Robert Shields / Sun Star
This week we asked students: In an attempt to address the budget deficit, North Pole representative Tammy Wilson has proposed legislation that would require students to repay Alaska Education Grants and Alaska Performance Scholarships if they do not complete their degree in four years. What do you think of this proposal?
“Sometimes people have family issues comes up, but in general, I think it’s a good idea to implement to cut waste and keep people on track with their education goals.” – Alexis Holt, Freshman, Natural Medicine
“I don’t think that’s a great idea. Unless you come into school with a really, really good standing you’re not going to be able to graduate in four years; it takes five at least. I think it forces a time limit that would detract from my education. I know we have to tackle budget issues but I think we can do better.” – Ryan Rostad, Senior, Geological Engineering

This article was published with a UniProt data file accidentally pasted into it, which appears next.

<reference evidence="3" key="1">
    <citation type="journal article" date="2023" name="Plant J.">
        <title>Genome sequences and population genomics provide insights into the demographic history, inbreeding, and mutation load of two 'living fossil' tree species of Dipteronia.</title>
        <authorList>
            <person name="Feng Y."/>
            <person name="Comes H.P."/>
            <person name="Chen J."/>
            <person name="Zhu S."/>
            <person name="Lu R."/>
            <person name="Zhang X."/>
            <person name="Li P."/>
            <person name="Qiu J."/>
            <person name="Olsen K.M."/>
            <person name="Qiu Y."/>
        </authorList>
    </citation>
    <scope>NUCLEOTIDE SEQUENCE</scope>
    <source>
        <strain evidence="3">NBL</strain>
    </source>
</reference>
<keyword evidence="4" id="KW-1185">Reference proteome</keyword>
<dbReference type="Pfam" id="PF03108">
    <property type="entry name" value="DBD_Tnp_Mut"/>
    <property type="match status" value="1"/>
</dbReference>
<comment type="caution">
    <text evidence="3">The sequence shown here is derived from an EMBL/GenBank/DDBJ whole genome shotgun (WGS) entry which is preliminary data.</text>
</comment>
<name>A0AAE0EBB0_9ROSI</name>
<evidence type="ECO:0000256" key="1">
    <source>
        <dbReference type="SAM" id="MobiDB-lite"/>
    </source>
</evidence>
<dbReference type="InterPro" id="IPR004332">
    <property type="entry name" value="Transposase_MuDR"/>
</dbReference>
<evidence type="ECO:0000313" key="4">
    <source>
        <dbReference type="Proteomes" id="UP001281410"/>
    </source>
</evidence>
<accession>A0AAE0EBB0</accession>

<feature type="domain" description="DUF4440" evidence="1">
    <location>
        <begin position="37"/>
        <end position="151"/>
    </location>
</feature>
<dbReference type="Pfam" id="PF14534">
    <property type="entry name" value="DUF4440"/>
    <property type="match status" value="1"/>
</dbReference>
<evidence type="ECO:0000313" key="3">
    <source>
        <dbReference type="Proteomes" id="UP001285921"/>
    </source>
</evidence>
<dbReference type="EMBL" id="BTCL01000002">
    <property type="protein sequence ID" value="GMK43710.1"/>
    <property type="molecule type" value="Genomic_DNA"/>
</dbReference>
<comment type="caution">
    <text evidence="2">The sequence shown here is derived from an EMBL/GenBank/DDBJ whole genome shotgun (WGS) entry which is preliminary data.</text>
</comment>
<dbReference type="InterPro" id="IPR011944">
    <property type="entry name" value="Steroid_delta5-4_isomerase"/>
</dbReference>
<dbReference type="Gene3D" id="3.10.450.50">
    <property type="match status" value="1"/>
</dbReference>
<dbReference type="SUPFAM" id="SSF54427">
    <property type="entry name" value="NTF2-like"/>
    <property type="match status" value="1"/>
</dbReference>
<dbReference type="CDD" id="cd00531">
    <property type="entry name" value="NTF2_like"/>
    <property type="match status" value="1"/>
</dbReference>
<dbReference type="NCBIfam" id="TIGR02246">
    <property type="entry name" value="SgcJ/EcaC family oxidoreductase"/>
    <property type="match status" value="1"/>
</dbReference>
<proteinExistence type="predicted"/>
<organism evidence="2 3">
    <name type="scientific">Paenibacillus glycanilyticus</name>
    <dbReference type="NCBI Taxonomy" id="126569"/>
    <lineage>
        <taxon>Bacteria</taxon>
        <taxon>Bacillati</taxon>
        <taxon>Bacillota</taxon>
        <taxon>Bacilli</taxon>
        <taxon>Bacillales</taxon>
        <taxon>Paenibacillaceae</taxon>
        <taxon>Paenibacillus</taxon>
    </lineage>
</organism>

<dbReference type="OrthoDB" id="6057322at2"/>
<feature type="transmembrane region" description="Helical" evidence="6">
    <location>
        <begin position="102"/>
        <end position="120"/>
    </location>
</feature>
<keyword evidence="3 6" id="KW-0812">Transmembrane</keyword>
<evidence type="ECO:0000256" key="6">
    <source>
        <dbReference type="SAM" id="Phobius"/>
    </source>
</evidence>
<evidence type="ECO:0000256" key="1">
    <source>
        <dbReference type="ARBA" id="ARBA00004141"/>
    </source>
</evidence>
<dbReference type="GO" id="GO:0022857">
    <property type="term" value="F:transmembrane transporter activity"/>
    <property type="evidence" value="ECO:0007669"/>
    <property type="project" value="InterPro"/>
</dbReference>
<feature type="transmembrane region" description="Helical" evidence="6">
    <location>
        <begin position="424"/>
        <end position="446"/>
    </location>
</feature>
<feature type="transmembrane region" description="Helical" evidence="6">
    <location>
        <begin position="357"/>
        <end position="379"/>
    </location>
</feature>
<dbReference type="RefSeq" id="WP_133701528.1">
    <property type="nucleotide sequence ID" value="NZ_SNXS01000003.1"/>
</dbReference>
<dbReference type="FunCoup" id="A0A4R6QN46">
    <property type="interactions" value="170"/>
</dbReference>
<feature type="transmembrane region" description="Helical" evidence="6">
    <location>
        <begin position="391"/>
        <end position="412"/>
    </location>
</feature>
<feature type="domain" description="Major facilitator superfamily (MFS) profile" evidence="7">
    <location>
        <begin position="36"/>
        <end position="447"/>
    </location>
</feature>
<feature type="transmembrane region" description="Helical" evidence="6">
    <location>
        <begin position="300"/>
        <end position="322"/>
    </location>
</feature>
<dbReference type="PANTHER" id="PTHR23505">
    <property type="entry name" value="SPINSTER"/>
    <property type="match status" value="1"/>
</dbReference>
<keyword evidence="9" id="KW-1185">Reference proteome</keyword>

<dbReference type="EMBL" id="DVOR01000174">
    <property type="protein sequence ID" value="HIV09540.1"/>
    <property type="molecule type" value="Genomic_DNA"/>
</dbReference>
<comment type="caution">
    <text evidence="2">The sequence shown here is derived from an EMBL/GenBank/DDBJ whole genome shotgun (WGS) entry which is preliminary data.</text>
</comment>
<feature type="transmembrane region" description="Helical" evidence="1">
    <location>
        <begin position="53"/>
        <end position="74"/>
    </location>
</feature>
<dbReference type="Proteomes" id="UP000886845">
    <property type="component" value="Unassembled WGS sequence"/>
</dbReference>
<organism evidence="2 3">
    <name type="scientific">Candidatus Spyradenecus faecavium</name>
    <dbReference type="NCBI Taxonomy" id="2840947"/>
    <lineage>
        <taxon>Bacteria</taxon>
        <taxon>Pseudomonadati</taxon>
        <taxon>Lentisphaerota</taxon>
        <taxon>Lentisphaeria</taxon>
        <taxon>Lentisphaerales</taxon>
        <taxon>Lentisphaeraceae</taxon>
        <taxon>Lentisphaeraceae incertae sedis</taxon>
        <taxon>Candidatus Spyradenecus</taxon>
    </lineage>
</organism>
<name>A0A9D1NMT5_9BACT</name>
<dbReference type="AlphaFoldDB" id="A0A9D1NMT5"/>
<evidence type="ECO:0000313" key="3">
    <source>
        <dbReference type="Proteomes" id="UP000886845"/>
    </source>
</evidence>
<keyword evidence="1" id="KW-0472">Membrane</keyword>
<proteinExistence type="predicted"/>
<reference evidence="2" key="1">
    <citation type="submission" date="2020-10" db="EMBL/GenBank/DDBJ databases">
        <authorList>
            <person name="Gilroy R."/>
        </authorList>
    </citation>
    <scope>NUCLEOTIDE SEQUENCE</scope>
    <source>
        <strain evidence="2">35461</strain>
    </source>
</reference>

“I think you run into problems with students, like myself, who are undeclared. You run into the problem in four years of not figuring out what you want to do in the next four years. Overall, I think it should be up to the students.” – Ryan Keenan, Freshman, Undeclared
“A lot of people can fail classes and stuff just happens, so a four-year timeline would be unrealistic and unfair for most students to comply with.” – Chris Smith, Sophomore, Natural Resource Management
“Tammy Wilson doesn’t know what’s she’s talking about. She has no business experience so for her to suggest legislation on something she doesn’t know much about is eyebrow-raising. I also think most students here are non-traditional single women in their 30s and it might take them more than four years to graduate.” – Alexa Hinzman, Grad Student, Civil Engineering & Hydrology
“I don’t think it’s fair. If students received them they should get to keep them.” – Lucas Braga, Junior, Geological Engineering